I have a friend who had a baby, on her own, past the age of 40.
A professional woman I know got married, for the first time, at 40 and had a baby two years later.
My stepmother never had a child of her own but has been a wonderful mother to five stepchildren and their spouses as well as an amazing grandmother to their children.
A dear friend of mine was a teen mother.
I've never had a baby. I don't think I ever will.
I'm raising a dog named Birdie who is wild and funny and smelly and smart. I could not love her any more than I already do. I feel that my life is made more whole with her in it. She's not my child but she is enough for me.
I love my friends', stepsisters', and family's babies, children, and teens. I'm an auntie to many. That makes me super happy. I love buying books for children and picking out the hippest Christmas gifts for the hippest teens. Once, I crafted an entire flannel board dress up doll book for a friend's daughter. It was beautiful and I loved every minute of it.
I think quite a lot about the decision to have children (or not). It's in the news constantly. My friends discuss it frequently. My oldest and dearest friend, K, and her partner have decided they don't want children. They're in a committed relationship, they live together, they care for a cat and a dog. That's enough for them. Down the street, their friends (also two women in a committed relationship) are making plans to welcome children into their family soon. My friend, C, recently encountered a gynecologist who did not want to fit her with an IUD because she's never had a child. She doesn't want to have a child, to be clear, but this doctor felt he knew more about her future than she did. A person I knew in my past recently had a child with her husband, almost a decade after I'd taken her to terminate an unplanned pregnancy.
I once told my own gynecologist that I wasn't planning to have any children. I was probably about 30 at the time and had recently had to have surgery to remove one of my ovaries. She shook her head sympathetically and said, with a kind of weary certainty, "Well, we'll see what you say in a couple of years."
For three years, I worked as a Children's Librarian and presented regular weekly storytimes to babies and toddlers. A mother of one of my regulars was incredulous when I told her I wasn't a mother. "You're so good with little ones! Don't you want a baby?" I just shook my head. "I bet you'll change your mind," she said. "You'd be an amazing mother." She meant well, of course. She was a very kind person. However, she also presumed to know what I wanted simply based on what she herself had wanted...or, perhaps, even based on what women are expected to want.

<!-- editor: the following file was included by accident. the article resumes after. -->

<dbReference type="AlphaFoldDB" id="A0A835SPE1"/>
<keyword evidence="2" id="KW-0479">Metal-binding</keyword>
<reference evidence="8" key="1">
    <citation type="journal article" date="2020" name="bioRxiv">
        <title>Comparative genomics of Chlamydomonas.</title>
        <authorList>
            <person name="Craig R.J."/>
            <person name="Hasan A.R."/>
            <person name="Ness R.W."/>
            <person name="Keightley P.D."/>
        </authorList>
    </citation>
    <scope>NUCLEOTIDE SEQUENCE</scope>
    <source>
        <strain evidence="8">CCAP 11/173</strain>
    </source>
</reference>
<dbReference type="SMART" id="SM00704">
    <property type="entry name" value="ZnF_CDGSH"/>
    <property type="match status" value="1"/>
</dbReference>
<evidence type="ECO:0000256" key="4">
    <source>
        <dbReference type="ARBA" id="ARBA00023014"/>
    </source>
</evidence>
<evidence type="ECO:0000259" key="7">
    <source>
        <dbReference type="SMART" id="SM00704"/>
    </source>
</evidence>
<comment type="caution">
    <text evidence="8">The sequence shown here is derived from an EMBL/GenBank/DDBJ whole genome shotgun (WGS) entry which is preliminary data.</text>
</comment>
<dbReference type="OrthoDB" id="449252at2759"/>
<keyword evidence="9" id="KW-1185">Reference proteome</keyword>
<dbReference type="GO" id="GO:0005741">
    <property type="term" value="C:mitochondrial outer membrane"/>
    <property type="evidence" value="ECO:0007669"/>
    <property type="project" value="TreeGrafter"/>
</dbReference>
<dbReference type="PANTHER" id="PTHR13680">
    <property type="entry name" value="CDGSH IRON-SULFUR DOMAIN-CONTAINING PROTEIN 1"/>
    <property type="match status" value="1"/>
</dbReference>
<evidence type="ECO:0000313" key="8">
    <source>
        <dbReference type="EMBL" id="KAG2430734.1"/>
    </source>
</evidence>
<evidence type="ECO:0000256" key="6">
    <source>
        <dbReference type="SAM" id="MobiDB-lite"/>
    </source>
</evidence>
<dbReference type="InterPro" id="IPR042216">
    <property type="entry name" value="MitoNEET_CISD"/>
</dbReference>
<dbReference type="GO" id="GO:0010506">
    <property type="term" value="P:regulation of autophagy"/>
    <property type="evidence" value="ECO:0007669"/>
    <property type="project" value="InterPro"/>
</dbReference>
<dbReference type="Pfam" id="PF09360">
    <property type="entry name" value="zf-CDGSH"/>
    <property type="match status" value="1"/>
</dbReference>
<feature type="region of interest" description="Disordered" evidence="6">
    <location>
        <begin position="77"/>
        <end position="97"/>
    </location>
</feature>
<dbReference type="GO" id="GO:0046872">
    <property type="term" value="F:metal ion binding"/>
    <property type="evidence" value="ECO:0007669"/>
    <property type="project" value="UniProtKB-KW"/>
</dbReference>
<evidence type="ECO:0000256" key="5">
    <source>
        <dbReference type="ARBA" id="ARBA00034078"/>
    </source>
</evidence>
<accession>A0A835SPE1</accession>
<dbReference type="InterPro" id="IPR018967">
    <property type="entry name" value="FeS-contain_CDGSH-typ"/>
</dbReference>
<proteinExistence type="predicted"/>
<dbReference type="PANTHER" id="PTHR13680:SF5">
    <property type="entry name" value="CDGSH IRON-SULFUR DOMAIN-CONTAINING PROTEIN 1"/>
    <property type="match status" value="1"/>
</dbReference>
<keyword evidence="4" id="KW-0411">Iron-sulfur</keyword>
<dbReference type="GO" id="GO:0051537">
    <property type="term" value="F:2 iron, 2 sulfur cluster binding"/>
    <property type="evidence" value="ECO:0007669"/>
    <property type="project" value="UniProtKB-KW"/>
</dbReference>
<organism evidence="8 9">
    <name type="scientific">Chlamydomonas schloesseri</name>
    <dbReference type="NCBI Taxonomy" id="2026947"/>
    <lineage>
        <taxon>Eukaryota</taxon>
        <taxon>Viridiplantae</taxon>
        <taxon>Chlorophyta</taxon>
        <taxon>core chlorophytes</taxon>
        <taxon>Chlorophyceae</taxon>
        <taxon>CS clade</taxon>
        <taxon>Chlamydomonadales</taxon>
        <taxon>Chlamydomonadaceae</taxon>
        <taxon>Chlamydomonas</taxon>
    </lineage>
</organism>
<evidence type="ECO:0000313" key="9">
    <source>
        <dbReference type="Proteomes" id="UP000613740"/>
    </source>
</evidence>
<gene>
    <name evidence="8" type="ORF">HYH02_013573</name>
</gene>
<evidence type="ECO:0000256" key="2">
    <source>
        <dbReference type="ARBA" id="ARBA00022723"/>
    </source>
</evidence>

All of the women I know have faced these kinds of questions, dilemmas, and choices. There are a million reasons why a woman decides or does not decide to have children. I, myself, have never been in a romantic relationship. I can’t imagine having a child outside of a committed, loving relationship. That’s my choice. Plenty of women are very happy raising children on their own. That’s their choice.
Discussing my choice not to have children isn’t something I really relish doing. It’s a private decision and I don’t want to go into the details of my decision. Shouldn’t I be allowed to make that decision, live with it, and go about my business? Why do I need to explain, even to my gynecologist, why I don’t want children? Why does she still feel she knows better than I about that particular subject? If I wanted to discuss it, I’d ask her about it. It feels like it should be my right to decide when and how that discussion will happen.
I know I’m not saying anything that all women don’t know. We’ve all faced dozens and dozens of situations where our private decisions about our bodies become subject to public discussion. Even my students sometimes ask me about when I’ll have children...for them, it is a foregone conclusion: what grown woman doesn’t have children? Even they have to be reminded that everyone gets the opportunity to decide for him or herself without having to explain that decision to others. It can be painful to have to discuss my choice publicly. I’m not ashamed of it but there are a lot of feelings associated with that choice. I’m working to be more open, but some things should be allowed to remain private: not secret, but personal.